A single mother has pleaded with the authorities to help her bring two men suspected of raping her mentally disabled daughter to book.
One of the alleged rapists is a senior police officer.
The first rape allegedly took place in 2003 when the girl was 17 years old.
The second, allegedly by the other suspect, who has since disappeared, happened early this year.
The daughter is now 23.
The mother, who has four children, is from Skhemelele Reserve at Manguzi, northern Zululand.
She says she has now been forced to take her daughter along to her place of work to protect her "from sex-starved men" who want to take advantage of her.
"My child was born like that and she can't even go to school. I am also illiterate and did not have a stable job, but I had to support my children after the death of their father.
"On April 23 2003, my daughter was raped by someone we know. The suspect, a policeman, was stationed at Manguzi police station."
She said her daughter was walking by herself when she was allegedly raped. She said they got to know about the incident when her daughter was found crying hysterically at a taxi rank.
"When people asked her why she was crying, she told them that umalume (uncle) had given her a lift, drove into the bush and raped her. He later gave her sweets and a R100 note.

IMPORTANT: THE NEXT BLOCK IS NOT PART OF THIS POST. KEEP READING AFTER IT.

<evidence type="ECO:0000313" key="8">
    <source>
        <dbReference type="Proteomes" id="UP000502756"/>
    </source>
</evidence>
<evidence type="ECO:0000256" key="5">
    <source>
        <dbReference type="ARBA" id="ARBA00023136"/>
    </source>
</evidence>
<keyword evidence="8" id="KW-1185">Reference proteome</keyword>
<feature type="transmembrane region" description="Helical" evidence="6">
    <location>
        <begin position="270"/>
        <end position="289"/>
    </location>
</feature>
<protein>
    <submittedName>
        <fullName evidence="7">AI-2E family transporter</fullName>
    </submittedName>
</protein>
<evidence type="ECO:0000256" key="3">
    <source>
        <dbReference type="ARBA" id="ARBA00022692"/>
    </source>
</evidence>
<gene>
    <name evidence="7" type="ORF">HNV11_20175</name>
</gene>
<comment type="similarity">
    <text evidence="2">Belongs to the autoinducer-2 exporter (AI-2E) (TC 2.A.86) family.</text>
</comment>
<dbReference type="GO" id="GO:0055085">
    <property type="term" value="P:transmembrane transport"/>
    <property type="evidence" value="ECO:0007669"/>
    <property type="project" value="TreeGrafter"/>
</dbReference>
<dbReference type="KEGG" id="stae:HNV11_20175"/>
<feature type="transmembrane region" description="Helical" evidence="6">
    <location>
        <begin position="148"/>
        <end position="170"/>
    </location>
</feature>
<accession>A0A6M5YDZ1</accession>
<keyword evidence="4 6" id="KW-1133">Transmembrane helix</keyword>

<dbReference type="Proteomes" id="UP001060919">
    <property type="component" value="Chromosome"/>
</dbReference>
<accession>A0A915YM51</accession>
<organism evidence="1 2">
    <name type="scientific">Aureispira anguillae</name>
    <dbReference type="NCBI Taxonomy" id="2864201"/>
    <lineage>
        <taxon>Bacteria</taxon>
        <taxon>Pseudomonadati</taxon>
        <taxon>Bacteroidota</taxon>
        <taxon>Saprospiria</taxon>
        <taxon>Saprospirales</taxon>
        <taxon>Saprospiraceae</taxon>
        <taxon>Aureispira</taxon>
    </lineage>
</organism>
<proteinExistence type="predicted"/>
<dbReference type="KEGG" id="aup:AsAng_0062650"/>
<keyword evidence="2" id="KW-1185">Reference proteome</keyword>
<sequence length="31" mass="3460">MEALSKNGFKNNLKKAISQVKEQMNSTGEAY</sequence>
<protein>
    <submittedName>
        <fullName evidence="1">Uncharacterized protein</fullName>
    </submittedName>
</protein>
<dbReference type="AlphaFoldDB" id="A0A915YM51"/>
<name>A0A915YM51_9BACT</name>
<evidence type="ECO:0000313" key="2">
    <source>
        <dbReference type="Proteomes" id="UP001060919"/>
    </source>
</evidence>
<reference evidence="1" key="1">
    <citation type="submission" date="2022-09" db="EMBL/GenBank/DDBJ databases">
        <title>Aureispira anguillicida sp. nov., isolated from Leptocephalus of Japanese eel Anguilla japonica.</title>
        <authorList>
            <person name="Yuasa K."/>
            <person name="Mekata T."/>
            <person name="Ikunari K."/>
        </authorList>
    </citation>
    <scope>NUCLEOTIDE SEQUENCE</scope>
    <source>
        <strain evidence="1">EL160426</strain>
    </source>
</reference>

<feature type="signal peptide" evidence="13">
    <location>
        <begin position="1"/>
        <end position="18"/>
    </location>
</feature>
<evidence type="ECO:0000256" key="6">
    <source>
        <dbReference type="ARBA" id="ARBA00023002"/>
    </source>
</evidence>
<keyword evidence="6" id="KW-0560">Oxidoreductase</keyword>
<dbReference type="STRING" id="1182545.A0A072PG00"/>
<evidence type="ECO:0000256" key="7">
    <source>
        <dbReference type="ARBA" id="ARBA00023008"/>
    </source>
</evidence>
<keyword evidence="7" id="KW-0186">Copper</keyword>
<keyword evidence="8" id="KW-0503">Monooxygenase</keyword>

"After the ordeal, he dumped her at the taxi rank," she said.
The mother said while people were questioning her, the suspect drove past and she was able to identify him. He was chased, caught and police were called.
She said they took her daughter to a doctor, who confirmed that she had been raped.
"The problem is that the case was postponed several times until I gave up because my employers were not happy about my absenteeism.
"But not once did he appear in court, they would just postpone the case in his absence," she said.
Sowetan has a copy of a subpoena ordering the officer to appear in court. The trial date, according to the letter, was set for August 13 2007.
The second suspect, thought to be a minor, was brought to court by his parents, but he escaped and has not been seen since.
"I don't know what more to do. I believe they are doing this because I am a nobody and my daughter is mentally disturbed.
"I am now forced to bring her along with me to work. I don't want her to work but I have no choice because if I leave her at home, they would abuse her again."
Bridgette Shabalala, the head of the provincial department of justice and constitutional development, has promised to thoroughly investigate both cases.
"I am saddened by this. I will find the investigating officer and get to the bottom of this," she promised.